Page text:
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Leonardo Fibonacci (Leonardo of Pisa), a mathematician born in the Republic of Pisa who had studied in Béjaïa (Bougie), Algeria, promoted the Indian numeral system in Europe with his 1202 book Liber Abaci: When my father, who had been appointed by his country as public notary in the customs at Bugia acting for the Pisan merchants going there, was in charge, he summoned me to him while I was still a child, and having an eye to usefulness and future convenience, desired me to stay there and receive instruction in the school of accounting.
There, when I had been introduced to the art of the Indians' nine symbols through remarkable teaching, knowledge of the art very soon pleased me above all else and I came to understand it.
The decimal point notation was introduced by Sind ibn Ali, who also wrote the earliest treatise on Arabic numerals.
A distinctive West Arabic variant of the symbols begins to emerge around the 10th century in the Maghreb and Al-Andalus, called ghubar ("sand-table" or "dust-table") numerals, which are the direct ancestor of the modern Western Arabic numerals used throughout the world.
It was in the North African city of Bejaia that the Italian scholar Fibonacci first encountered the numerals; his work was crucial in making them known throughout Europe.
The use of Arabic numerals spread around the world through European trade, books and colonialism. It most commonly refers to the numerals widely used in Europe and the Americas; to avoid confusion, Unicode calls these European digits.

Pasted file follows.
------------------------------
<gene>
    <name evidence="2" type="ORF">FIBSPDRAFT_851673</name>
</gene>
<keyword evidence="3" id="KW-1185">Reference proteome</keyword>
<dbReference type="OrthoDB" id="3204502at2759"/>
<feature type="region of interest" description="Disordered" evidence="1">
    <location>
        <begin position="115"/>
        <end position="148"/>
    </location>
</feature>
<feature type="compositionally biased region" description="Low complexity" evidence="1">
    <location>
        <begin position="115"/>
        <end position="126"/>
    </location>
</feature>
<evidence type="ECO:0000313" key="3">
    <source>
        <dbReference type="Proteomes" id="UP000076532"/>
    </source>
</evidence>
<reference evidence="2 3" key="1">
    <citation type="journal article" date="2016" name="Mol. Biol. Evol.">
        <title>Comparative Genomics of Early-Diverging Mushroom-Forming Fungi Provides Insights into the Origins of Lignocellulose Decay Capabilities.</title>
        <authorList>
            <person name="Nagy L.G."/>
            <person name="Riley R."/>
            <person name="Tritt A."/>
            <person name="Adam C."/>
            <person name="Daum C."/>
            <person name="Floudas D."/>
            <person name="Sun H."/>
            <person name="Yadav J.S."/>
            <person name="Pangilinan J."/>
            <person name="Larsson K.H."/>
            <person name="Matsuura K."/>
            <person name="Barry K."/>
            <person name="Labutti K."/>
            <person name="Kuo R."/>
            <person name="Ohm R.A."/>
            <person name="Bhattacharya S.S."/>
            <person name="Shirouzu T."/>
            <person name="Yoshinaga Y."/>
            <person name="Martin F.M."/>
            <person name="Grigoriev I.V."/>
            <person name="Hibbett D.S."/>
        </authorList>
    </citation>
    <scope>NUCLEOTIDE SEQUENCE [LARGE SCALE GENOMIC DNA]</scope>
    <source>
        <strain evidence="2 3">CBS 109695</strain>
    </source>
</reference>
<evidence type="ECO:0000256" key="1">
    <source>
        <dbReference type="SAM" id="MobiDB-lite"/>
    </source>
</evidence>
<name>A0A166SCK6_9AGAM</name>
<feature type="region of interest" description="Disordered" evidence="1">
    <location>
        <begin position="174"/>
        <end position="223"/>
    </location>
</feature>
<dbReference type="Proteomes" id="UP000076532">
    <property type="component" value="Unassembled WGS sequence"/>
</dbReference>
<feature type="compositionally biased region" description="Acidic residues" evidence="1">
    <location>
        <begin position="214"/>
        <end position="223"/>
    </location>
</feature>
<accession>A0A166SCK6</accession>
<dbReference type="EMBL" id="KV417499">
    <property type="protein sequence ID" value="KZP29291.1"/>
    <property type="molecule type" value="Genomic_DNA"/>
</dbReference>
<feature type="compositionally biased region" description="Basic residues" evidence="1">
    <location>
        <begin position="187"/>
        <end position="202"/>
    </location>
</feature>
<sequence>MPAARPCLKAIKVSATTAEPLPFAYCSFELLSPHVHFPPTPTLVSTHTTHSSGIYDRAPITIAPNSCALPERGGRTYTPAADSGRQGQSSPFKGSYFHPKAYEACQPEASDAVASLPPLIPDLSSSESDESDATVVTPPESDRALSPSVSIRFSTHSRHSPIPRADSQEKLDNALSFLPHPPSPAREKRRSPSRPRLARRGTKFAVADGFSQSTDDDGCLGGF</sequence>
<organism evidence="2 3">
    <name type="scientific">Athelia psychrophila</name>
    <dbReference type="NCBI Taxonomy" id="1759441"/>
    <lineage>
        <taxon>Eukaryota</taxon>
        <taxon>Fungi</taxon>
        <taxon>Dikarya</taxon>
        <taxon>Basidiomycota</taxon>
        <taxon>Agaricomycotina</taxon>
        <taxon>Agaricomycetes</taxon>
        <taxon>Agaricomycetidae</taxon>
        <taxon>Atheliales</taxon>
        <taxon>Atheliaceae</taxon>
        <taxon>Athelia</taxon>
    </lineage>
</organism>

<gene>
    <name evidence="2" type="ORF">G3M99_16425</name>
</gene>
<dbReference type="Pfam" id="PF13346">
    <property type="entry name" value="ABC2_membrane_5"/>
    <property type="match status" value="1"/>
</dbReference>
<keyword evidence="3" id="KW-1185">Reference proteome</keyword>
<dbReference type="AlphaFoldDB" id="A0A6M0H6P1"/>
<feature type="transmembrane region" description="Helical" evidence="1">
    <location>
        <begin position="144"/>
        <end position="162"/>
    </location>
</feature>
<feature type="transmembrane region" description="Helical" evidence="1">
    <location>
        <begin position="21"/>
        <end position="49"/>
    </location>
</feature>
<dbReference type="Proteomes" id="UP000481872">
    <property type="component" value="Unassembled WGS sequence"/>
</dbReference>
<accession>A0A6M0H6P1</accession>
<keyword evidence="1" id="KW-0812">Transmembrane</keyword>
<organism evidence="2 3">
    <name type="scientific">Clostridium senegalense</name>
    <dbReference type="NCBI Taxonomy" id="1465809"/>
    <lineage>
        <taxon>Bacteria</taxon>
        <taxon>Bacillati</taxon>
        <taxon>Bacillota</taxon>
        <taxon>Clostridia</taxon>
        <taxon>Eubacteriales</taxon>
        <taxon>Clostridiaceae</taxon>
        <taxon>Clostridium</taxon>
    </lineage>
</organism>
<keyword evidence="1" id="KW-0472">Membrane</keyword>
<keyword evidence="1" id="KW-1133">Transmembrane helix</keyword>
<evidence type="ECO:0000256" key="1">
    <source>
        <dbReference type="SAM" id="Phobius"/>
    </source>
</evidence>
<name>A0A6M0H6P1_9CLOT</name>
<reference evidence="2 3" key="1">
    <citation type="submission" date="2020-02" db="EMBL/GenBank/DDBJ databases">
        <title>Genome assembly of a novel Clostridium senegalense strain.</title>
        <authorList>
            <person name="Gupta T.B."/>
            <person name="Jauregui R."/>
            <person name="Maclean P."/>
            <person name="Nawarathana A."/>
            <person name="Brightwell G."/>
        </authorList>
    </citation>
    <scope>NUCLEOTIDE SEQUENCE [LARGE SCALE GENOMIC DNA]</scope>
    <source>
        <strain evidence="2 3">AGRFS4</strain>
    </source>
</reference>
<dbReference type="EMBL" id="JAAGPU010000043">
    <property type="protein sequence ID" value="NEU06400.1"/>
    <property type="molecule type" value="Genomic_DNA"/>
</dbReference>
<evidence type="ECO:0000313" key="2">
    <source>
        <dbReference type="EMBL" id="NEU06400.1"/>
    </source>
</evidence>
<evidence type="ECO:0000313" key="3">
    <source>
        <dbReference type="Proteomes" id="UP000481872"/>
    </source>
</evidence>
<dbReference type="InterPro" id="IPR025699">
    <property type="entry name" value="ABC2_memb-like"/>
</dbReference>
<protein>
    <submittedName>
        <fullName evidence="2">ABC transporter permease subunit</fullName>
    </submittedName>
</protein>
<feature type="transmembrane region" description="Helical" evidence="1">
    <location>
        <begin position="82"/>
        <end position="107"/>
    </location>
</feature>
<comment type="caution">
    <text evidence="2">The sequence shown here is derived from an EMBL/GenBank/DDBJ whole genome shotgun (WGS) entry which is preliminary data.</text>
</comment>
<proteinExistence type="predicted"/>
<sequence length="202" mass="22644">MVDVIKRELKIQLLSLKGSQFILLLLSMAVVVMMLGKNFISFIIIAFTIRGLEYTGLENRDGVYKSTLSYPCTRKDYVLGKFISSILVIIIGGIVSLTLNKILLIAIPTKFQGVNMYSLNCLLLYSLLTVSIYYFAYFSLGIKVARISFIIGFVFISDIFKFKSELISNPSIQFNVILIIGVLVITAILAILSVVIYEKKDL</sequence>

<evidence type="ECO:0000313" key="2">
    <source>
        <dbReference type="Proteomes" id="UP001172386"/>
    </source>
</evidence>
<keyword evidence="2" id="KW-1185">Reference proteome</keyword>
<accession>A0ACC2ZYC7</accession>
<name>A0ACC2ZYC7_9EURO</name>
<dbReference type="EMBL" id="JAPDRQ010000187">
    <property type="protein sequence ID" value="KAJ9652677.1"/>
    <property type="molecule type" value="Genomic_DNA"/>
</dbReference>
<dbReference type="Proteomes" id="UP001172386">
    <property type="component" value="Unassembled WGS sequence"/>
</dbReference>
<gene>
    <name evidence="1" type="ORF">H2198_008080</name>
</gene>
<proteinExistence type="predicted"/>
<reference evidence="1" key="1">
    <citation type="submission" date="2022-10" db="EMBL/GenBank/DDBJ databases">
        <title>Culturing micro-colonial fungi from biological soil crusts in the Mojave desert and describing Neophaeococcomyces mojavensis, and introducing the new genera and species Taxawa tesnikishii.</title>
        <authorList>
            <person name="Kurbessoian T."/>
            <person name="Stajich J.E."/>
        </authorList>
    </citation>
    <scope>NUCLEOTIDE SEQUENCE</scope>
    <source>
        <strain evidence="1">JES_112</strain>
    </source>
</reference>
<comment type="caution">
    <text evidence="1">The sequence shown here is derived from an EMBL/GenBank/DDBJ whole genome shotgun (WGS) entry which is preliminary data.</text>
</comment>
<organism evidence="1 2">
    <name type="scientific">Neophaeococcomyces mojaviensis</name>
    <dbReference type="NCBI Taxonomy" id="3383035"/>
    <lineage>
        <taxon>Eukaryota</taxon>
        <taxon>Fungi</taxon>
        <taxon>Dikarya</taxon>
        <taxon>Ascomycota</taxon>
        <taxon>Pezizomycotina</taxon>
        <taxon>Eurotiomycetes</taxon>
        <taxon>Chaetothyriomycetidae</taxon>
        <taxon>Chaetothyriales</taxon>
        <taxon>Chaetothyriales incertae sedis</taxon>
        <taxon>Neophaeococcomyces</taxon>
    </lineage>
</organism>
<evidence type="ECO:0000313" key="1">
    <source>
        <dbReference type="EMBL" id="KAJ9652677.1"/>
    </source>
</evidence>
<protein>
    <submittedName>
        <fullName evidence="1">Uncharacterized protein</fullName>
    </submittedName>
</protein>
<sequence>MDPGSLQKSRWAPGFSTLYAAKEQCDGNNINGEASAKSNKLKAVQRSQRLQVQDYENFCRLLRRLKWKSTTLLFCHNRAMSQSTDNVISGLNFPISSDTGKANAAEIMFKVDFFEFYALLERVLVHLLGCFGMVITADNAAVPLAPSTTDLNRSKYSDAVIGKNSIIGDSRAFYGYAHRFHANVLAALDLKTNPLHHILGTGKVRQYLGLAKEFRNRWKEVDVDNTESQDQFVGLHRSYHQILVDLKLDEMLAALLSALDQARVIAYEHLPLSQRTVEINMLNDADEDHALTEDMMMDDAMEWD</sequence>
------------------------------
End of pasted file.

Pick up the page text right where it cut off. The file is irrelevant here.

The system was used in Russia as late as the early 18th century when Peter the Great replaced it with Arabic numerals.Early evidence of their use in Britain includes: an equal hour horary quadrant from 1396, in England, a 1445 inscription on the tower of Heathfield Church, Sussex; a 1448 inscription on a wooden lych-gate of Bray Church, Berkshire; and a 1487 inscription on the belfry door at Piddletrenthide church, Dorset; and in Scotland a 1470 inscription on the tomb of the first Earl of Huntly in Elgin Cathedral. Roman numerals remained in use mostly for the notation of Anno Domini years, and for numbers on clockfaces.Today, Roman numerals are still used for enumeration of lists (as an alternative to alphabetical enumeration), for sequential volumes, to differentiate monarchs or family members with the same first names, and (in lower case) to number pages in prefatory material in books.the most common system for the symbolic representation of numbers in the world today.In this numeral system, a sequence of digits such as "975" is read as a single number, using the position of the digit in the sequence to interpret its value.